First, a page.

“Prakesh is firing,” Sisko announced. “Multiple volleys.”
“Fire,” Glover ordered. Sisko’s hands palsied over the controls. He looked up at Terrence, his lips working but no sounds coming out, his face contorted by a tidal wave of emotions.
“Damn it,” Terrence half-pleaded, half-roared, “Fire!”
Several beams tore at Prakesh, but the battle cruiser had already moved and they seared harmlessly through empty space.
There was no trace of the Borg ship. It had been completely vaporized by the Galor class cruiser.
Prakesh swung back into view. The image shifted to a solemn Dukat. “Justice has been served,” he said gravely. “I hope that the victims’ families can find some comfort in that.”
Terrence seethed. He wasn’t sure who he was angrier at: Ben or the self-righteous Cardassian. “I think its best you leave Dukat, now.”
“But don’t you need further assistance?” He asked, with mock innocence, “We could utilize our tractor beam to tow you back to Deep Space Nine.”
“You’ve ‘assisted’ us more than enough today,” Terrence spat. “And if you really don’t want to see how ungrateful I can be, I advise you to depart.”
“It is a shame Captain that you would darken this great example of cooperation between our nations,” Dukat chided gently. “I think it portends to a great future for the Federation and Cardassian Union.”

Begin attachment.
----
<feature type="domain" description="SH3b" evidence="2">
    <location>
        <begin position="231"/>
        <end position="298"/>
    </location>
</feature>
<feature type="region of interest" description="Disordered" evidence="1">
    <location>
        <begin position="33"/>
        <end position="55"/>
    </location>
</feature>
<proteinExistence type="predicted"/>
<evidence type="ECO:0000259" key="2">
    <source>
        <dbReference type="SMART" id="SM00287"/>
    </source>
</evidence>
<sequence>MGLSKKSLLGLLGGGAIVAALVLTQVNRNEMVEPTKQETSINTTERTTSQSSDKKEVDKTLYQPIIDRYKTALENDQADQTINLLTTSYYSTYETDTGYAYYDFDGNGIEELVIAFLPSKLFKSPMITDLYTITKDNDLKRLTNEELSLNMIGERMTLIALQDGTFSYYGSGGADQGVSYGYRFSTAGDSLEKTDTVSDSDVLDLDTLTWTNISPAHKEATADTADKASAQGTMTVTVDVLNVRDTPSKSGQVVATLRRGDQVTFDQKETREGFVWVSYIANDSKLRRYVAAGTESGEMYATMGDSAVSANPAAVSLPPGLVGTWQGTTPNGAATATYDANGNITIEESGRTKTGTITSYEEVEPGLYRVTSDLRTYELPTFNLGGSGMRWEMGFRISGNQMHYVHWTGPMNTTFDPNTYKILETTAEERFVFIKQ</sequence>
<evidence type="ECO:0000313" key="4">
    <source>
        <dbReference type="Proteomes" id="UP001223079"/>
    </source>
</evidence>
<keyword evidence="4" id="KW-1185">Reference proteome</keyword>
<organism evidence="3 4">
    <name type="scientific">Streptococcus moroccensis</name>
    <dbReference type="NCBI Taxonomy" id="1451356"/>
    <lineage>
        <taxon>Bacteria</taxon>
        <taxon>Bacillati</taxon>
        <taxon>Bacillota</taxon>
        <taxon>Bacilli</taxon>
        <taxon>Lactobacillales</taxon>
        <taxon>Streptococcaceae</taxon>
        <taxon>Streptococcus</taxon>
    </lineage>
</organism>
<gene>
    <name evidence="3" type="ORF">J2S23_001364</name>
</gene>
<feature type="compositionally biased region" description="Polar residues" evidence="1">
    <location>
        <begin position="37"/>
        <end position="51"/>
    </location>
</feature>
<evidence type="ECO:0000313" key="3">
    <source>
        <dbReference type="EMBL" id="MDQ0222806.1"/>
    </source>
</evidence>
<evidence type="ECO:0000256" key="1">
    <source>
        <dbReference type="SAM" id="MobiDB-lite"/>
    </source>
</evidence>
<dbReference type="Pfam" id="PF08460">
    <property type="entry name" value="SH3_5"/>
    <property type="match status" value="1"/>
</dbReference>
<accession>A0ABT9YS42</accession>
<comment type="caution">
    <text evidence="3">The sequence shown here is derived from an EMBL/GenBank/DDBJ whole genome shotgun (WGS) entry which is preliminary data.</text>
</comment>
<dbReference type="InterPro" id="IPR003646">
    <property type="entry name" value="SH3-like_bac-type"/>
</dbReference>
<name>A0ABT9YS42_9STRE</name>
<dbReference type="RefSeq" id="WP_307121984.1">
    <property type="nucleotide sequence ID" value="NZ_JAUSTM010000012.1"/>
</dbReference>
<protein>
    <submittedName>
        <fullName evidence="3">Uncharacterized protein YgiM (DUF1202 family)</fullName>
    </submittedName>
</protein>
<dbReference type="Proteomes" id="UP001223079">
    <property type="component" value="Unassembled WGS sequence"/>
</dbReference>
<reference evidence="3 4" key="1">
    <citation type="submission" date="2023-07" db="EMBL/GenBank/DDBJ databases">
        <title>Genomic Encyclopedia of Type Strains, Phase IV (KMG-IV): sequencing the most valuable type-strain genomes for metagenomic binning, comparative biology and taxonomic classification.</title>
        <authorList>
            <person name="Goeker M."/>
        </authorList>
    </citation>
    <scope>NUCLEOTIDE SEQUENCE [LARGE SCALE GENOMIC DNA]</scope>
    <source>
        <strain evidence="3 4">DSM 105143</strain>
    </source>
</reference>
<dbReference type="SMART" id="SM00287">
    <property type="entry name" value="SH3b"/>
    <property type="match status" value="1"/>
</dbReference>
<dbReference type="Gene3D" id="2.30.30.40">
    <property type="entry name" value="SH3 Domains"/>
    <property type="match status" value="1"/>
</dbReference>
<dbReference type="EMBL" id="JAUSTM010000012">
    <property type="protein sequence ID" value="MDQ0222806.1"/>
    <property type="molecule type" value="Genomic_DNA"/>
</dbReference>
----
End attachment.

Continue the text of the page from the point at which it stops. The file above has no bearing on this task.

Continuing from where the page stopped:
“Not one more word,” Glover threatened.
“Well at least one person on your ship understood what had to happen,” Dukat slid another needle in.
“That’s it,” Glover stomped over to the helm. He dropped down into the seat and redirected tactical controls to his terminal. He charged Cuffe’s weapons and aimed them all at the Prakesh. “You’ve got thirty seconds.”
Dukat held up his hands in a very humanlike gesture. “Okay, I can see there is no talking reason to you at the moment. Perhaps some other time?”
“Ten seconds,” Glover itched to pull the trigger.
“Some other time then,” the Cardassian gave a curt nod. The picture changed back to the Galor. Prakesh angled around quickly and was gone in a wink.
Glover sagged in his seat, the hatred boiling out of him like steam. He restored control back to the tactical station. “Commander I want a condition report as soon as possible.”
“Aye sir,” Sisko responded slowly, his uncertainty about their friendship palpable.
Glancing across his ruined bridge, Glover had more vital concerns than that. “Once we get this ship running again and the injured cared for, we’re going to talk.”